After the completion of this assignment, learners will be able to:
a) Explain the concepts of demand, supply and elasticity concepts pertaining to a case based on the local telecommunication retail market.
b) Apply the concepts of production factors and cost to evaluate the production issues for a telecommunication retail firm.
c) Analyse the market competition among the telecommunication retail firms using the concepts of market structures.
a) This is an individual written report assignment. Please read the case in Appendix 1 and submit a report based on the requirements stated.
b) You are to relate and apply relevant economic concepts and theories from the various topics in the module to explain the case effectively. Appropriate use of graphical analysis in the report are expected.
Singapore’s Telecommunication Wars – A Race to the Bottom?
For mobile service providers in Singapore, there’s nothing usual about “business as usual”. From the excitement of the 3G deployment in the early 2000s to the imminent arrival of 5G today, the only constant for telcos has been a never-ending race to win new customers and keep existing customers
happy in an increasingly saturated marketplace.
Despite an already high local mobile penetration rate of 148.2 percent in 2020, a record total number of service providers today are vying for their slice of the subscription pie, from incumbent brands to new upstart mobile virtual network operators (MVNOs).
To win customers over, providers have been slashing prices and relying on competitive pricing strategies as a key differentiating factor. Is simply engaging in price wars the way forward for telcos and MVNOs in this current landscape?
“We believe in competitive pricing, and our mobile plans reflect that philosophy. However, a cutthroat price war is nothing, but a race to the bottom,” says Lawrence Chan, managing director, MyRepublic Singapore.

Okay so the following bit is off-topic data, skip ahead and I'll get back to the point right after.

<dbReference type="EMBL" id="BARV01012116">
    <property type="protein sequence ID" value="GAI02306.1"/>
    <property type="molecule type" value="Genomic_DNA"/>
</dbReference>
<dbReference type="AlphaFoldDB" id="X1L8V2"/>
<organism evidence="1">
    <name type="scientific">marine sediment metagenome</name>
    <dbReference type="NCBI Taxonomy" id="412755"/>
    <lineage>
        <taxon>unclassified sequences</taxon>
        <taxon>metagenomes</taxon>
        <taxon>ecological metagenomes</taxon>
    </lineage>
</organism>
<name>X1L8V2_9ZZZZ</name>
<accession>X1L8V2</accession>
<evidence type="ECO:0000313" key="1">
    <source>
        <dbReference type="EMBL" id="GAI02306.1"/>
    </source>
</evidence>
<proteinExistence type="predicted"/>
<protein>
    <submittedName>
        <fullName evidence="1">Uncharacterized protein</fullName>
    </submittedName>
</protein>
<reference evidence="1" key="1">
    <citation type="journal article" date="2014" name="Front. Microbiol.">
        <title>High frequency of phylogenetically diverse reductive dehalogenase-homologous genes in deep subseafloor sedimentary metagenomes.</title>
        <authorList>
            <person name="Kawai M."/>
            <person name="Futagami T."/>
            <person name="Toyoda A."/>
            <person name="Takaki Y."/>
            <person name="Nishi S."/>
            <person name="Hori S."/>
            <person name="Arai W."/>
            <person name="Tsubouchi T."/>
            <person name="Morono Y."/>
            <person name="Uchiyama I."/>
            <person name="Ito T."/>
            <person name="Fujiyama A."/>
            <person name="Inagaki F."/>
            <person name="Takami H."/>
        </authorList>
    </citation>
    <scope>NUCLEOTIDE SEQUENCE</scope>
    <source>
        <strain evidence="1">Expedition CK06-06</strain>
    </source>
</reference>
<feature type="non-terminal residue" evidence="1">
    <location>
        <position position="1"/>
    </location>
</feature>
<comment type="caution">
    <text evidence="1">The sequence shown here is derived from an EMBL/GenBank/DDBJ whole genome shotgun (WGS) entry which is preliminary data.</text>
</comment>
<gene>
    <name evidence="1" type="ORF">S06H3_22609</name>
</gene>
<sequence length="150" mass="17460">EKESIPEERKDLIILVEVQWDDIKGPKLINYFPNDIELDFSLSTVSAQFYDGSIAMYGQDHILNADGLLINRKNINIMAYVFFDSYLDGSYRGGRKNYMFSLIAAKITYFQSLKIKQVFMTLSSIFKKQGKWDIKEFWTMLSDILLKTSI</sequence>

How does MyRepublic continue to deliver value to customers in this competitive landscape? The brand chalks it down to three key factors: trust, service and innovation.
Earning trust goes beyond offering attractive pricing models. For brands, this means being able to relate to their audiences through their brand voice or marketing strategy. MyRepublic’s recent brand refresh emphasised its efforts to differentiate itself with a stronger focus on customer-driven service
Beyond just a transactional exchange of services, customers today regard quality service as an essential part of the relationship. Customers’ understanding and perception of good service has continually evolved, and today, they are not just comparing you with your competitors. They are
comparing your level of customer service with every other company they interact with.
MyRepublic understands that on an intrinsic level. Rather than compete based on price, it offers premium services that delight customers and enhances brand loyalty, such as regular mobile data boosts, attractive broadband re-contract offers as well as regular giveaway contests for MyRepublic
Steve Jobs famously said: “People don’t know what they want until you show it to them.” Being able to anticipate customers’ needs, and innovating products and services to fill the perceived gaps in the market has been crucial to MyRepublic’s success.
In sum, MyRepublic asserts that today’s businesses can no longer rely on yesterday’s tactics to deal with tomorrow’s challenges. Service providers, too, will have to adapt to the ever-changing landscape and not depend solely on tired price wars to win customers.
While competitive prices are necessary to provide value-for-money services, telcos need to look beyond prices and adjust their marketing strategies to understand and connect with their customers.
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